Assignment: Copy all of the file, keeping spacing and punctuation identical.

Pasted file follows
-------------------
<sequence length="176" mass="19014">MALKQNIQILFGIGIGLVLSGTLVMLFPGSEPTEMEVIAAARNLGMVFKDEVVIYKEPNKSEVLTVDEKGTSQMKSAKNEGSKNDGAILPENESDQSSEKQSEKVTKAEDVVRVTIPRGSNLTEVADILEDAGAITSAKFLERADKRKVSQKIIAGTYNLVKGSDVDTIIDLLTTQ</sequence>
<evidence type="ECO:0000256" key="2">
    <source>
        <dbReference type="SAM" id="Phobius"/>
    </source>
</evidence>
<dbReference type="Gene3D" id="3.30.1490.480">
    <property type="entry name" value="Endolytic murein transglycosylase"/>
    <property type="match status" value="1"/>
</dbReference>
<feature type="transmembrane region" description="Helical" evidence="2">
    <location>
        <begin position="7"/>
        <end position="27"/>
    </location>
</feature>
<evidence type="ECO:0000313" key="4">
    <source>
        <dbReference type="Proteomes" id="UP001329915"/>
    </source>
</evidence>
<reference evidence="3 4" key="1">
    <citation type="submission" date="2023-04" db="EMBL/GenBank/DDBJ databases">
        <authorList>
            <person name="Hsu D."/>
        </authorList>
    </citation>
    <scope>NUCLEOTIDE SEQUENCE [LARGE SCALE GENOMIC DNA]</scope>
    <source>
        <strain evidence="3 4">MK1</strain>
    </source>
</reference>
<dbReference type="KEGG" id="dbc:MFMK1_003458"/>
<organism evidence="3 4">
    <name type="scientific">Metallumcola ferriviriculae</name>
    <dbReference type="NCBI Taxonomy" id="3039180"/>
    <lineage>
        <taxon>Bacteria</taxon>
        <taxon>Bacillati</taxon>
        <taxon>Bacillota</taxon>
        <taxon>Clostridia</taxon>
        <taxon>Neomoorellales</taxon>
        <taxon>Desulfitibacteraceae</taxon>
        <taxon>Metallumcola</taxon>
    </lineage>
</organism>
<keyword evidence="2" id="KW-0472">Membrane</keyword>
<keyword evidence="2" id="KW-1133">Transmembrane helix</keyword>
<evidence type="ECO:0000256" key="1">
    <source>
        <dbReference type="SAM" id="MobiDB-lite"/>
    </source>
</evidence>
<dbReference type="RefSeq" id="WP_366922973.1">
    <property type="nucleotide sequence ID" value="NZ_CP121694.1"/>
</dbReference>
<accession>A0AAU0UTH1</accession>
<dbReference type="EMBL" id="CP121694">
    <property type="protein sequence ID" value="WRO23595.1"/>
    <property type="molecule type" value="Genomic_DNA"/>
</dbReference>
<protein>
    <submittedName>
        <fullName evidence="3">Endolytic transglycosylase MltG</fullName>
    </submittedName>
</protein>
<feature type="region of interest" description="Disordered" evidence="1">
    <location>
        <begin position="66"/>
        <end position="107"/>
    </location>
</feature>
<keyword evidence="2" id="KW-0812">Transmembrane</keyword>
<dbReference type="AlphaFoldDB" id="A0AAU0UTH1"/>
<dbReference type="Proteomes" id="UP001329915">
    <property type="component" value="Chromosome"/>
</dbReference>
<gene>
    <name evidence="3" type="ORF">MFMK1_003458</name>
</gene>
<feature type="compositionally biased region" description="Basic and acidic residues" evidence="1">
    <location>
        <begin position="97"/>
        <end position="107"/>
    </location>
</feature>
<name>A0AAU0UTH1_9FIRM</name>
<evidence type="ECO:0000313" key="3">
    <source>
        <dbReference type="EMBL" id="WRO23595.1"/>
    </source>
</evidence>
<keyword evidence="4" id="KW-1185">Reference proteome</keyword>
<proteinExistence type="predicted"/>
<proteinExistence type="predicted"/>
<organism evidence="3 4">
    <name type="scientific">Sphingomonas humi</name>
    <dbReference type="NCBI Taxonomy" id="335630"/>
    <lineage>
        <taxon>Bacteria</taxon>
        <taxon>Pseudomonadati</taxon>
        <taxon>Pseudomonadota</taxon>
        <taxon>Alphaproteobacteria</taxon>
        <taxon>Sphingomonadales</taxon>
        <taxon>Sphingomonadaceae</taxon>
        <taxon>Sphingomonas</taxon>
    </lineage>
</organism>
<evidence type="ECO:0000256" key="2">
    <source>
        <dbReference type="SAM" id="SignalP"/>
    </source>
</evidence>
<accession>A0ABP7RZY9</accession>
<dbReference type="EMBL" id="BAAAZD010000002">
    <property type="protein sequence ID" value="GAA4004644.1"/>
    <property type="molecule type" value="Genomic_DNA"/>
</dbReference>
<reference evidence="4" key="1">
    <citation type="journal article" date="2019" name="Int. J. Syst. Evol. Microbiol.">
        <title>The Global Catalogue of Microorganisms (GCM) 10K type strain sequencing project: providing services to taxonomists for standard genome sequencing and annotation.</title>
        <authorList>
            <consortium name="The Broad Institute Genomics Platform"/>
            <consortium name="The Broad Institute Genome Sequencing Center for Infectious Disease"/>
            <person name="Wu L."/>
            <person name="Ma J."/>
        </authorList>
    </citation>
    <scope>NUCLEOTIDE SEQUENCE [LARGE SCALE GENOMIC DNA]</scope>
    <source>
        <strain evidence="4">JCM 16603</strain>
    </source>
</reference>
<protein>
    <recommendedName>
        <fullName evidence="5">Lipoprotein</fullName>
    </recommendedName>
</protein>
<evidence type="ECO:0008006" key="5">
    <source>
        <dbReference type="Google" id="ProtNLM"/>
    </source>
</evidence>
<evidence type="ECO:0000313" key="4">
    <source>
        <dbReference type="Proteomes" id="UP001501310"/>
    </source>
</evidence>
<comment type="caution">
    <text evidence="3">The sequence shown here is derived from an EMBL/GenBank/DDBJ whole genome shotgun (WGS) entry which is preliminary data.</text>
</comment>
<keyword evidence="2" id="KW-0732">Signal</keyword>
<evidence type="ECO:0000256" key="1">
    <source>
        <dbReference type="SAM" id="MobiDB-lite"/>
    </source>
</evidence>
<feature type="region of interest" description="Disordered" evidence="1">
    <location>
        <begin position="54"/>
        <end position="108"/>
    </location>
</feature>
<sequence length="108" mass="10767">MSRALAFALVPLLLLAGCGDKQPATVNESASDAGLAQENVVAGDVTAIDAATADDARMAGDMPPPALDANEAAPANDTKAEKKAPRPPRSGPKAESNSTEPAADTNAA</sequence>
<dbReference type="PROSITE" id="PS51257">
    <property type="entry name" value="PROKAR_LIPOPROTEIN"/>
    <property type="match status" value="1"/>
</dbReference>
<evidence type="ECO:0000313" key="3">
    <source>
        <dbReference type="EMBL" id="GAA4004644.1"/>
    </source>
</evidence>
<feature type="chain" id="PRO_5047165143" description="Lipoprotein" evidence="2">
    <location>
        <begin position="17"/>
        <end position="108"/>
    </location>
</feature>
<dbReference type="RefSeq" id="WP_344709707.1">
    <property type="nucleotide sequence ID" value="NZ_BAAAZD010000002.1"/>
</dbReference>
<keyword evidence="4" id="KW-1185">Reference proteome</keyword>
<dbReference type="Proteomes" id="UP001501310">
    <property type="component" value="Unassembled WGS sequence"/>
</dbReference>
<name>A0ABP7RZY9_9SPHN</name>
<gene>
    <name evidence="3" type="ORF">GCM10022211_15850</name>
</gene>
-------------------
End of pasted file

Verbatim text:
<sequence length="176" mass="19014">MALKQNIQILFGIGIGLVLSGTLVMLFPGSEPTEMEVIAAARNLGMVFKDEVVIYKEPNKSEVLTVDEKGTSQMKSAKNEGSKNDGAILPENESDQSSEKQSEKVTKAEDVVRVTIPRGSNLTEVADILEDAGAITSAKFLERADKRKVSQKIIAGTYNLVKGSDVDTIIDLLTTQ</sequence>
<evidence type="ECO:0000256" key="2">
    <source>
        <dbReference type="SAM" id="Phobius"/>
    </source>
</evidence>
<dbReference type="Gene3D" id="3.30.1490.480">
    <property type="entry name" value="Endolytic murein transglycosylase"/>
    <property type="match status" value="1"/>
</dbReference>
<feature type="transmembrane region" description="Helical" evidence="2">
    <location>
        <begin position="7"/>
        <end position="27"/>
    </location>
</feature>
<evidence type="ECO:0000313" key="4">
    <source>
        <dbReference type="Proteomes" id="UP001329915"/>
    </source>
</evidence>
<reference evidence="3 4" key="1">
    <citation type="submission" date="2023-04" db="EMBL/GenBank/DDBJ databases">
        <authorList>
            <person name="Hsu D."/>
        </authorList>
    </citation>
    <scope>NUCLEOTIDE SEQUENCE [LARGE SCALE GENOMIC DNA]</scope>
    <source>
        <strain evidence="3 4">MK1</strain>
    </source>
</reference>
<dbReference type="KEGG" id="dbc:MFMK1_003458"/>
<organism evidence="3 4">
    <name type="scientific">Metallumcola ferriviriculae</name>
    <dbReference type="NCBI Taxonomy" id="3039180"/>
    <lineage>
        <taxon>Bacteria</taxon>
        <taxon>Bacillati</taxon>
        <taxon>Bacillota</taxon>
        <taxon>Clostridia</taxon>
        <taxon>Neomoorellales</taxon>
        <taxon>Desulfitibacteraceae</taxon>
        <taxon>Metallumcola</taxon>
    </lineage>
</organism>
<keyword evidence="2" id="KW-0472">Membrane</keyword>
<keyword evidence="2" id="KW-1133">Transmembrane helix</keyword>
<evidence type="ECO:0000256" key="1">
    <source>
        <dbReference type="SAM" id="MobiDB-lite"/>
    </source>
</evidence>
<dbReference type="RefSeq" id="WP_366922973.1">
    <property type="nucleotide sequence ID" value="NZ_CP121694.1"/>
</dbReference>
<accession>A0AAU0UTH1</accession>
<dbReference type="EMBL" id="CP121694">
    <property type="protein sequence ID" value="WRO23595.1"/>
    <property type="molecule type" value="Genomic_DNA"/>
</dbReference>
<protein>
    <submittedName>
        <fullName evidence="3">Endolytic transglycosylase MltG</fullName>
    </submittedName>
</protein>
<feature type="region of interest" description="Disordered" evidence="1">
    <location>
        <begin position="66"/>
        <end position="107"/>
    </location>
</feature>
<keyword evidence="2" id="KW-0812">Transmembrane</keyword>
<dbReference type="AlphaFoldDB" id="A0AAU0UTH1"/>
<dbReference type="Proteomes" id="UP001329915">
    <property type="component" value="Chromosome"/>
</dbReference>
<gene>
    <name evidence="3" type="ORF">MFMK1_003458</name>
</gene>
<feature type="compositionally biased region" description="Basic and acidic residues" evidence="1">
    <location>
        <begin position="97"/>
        <end position="107"/>
    </location>
</feature>
<name>A0AAU0UTH1_9FIRM</name>
<evidence type="ECO:0000313" key="3">
    <source>
        <dbReference type="EMBL" id="WRO23595.1"/>
    </source>
</evidence>
<keyword evidence="4" id="KW-1185">Reference proteome</keyword>
<proteinExistence type="predicted"/>
<proteinExistence type="predicted"/>
<organism evidence="3 4">
    <name type="scientific">Sphingomonas humi</name>
    <dbReference type="NCBI Taxonomy" id="335630"/>
    <lineage>
        <taxon>Bacteria</taxon>
        <taxon>Pseudomonadati</taxon>
        <taxon>Pseudomonadota</taxon>
        <taxon>Alphaproteobacteria</taxon>
        <taxon>Sphingomonadales</taxon>
        <taxon>Sphingomonadaceae</taxon>
        <taxon>Sphingomonas</taxon>
    </lineage>
</organism>
<evidence type="ECO:0000256" key="2">
    <source>
        <dbReference type="SAM" id="SignalP"/>
    </source>
</evidence>
<accession>A0ABP7RZY9</accession>
<dbReference type="EMBL" id="BAAAZD010000002">
    <property type="protein sequence ID" value="GAA4004644.1"/>
    <property type="molecule type" value="Genomic_DNA"/>
</dbReference>
<reference evidence="4" key="1">
    <citation type="journal article" date="2019" name="Int. J. Syst. Evol. Microbiol.">
        <title>The Global Catalogue of Microorganisms (GCM) 10K type strain sequencing project: providing services to taxonomists for standard genome sequencing and annotation.</title>
        <authorList>
            <consortium name="The Broad Institute Genomics Platform"/>
            <consortium name="The Broad Institute Genome Sequencing Center for Infectious Disease"/>
            <person name="Wu L."/>
            <person name="Ma J."/>
        </authorList>
    </citation>
    <scope>NUCLEOTIDE SEQUENCE [LARGE SCALE GENOMIC DNA]</scope>
    <source>
        <strain evidence="4">JCM 16603</strain>
    </source>
</reference>
<protein>
    <recommendedName>
        <fullName evidence="5">Lipoprotein</fullName>
    </recommendedName>
</protein>
<evidence type="ECO:0008006" key="5">
    <source>
        <dbReference type="Google" id="ProtNLM"/>
    </source>
</evidence>
<evidence type="ECO:0000313" key="4">
    <source>
        <dbReference type="Proteomes" id="UP001501310"/>
    </source>
</evidence>
<comment type="caution">
    <text evidence="3">The sequence shown here is derived from an EMBL/GenBank/DDBJ whole genome shotgun (WGS) entry which is preliminary data.</text>
</comment>
<keyword evidence="2" id="KW-0732">Signal</keyword>
<evidence type="ECO:0000256" key="1">
    <source>
        <dbReference type="SAM" id="MobiDB-lite"/>
    </source>
</evidence>
<feature type="region of interest" description="Disordered" evidence="1">
    <location>
        <begin position="54"/>
        <end position="108"/>
    </location>
</feature>
<sequence length="108" mass="10767">MSRALAFALVPLLLLAGCGDKQPATVNESASDAGLAQENVVAGDVTAIDAATADDARMAGDMPPPALDANEAAPANDTKAEKKAPRPPRSGPKAESNSTEPAADTNAA</sequence>
<dbReference type="PROSITE" id="PS51257">
    <property type="entry name" value="PROKAR_LIPOPROTEIN"/>
    <property type="match status" value="1"/>
</dbReference>
<evidence type="ECO:0000313" key="3">
    <source>
        <dbReference type="EMBL" id="GAA4004644.1"/>
    </source>
</evidence>
<feature type="chain" id="PRO_5047165143" description="Lipoprotein" evidence="2">
    <location>
        <begin position="17"/>
        <end position="108"/>
    </location>
</feature>
<dbReference type="RefSeq" id="WP_344709707.1">
    <property type="nucleotide sequence ID" value="NZ_BAAAZD010000002.1"/>
</dbReference>
<keyword evidence="4" id="KW-1185">Reference proteome</keyword>
<dbReference type="Proteomes" id="UP001501310">
    <property type="component" value="Unassembled WGS sequence"/>
</dbReference>
<name>A0ABP7RZY9_9SPHN</name>
<gene>
    <name evidence="3" type="ORF">GCM10022211_15850</name>
</gene>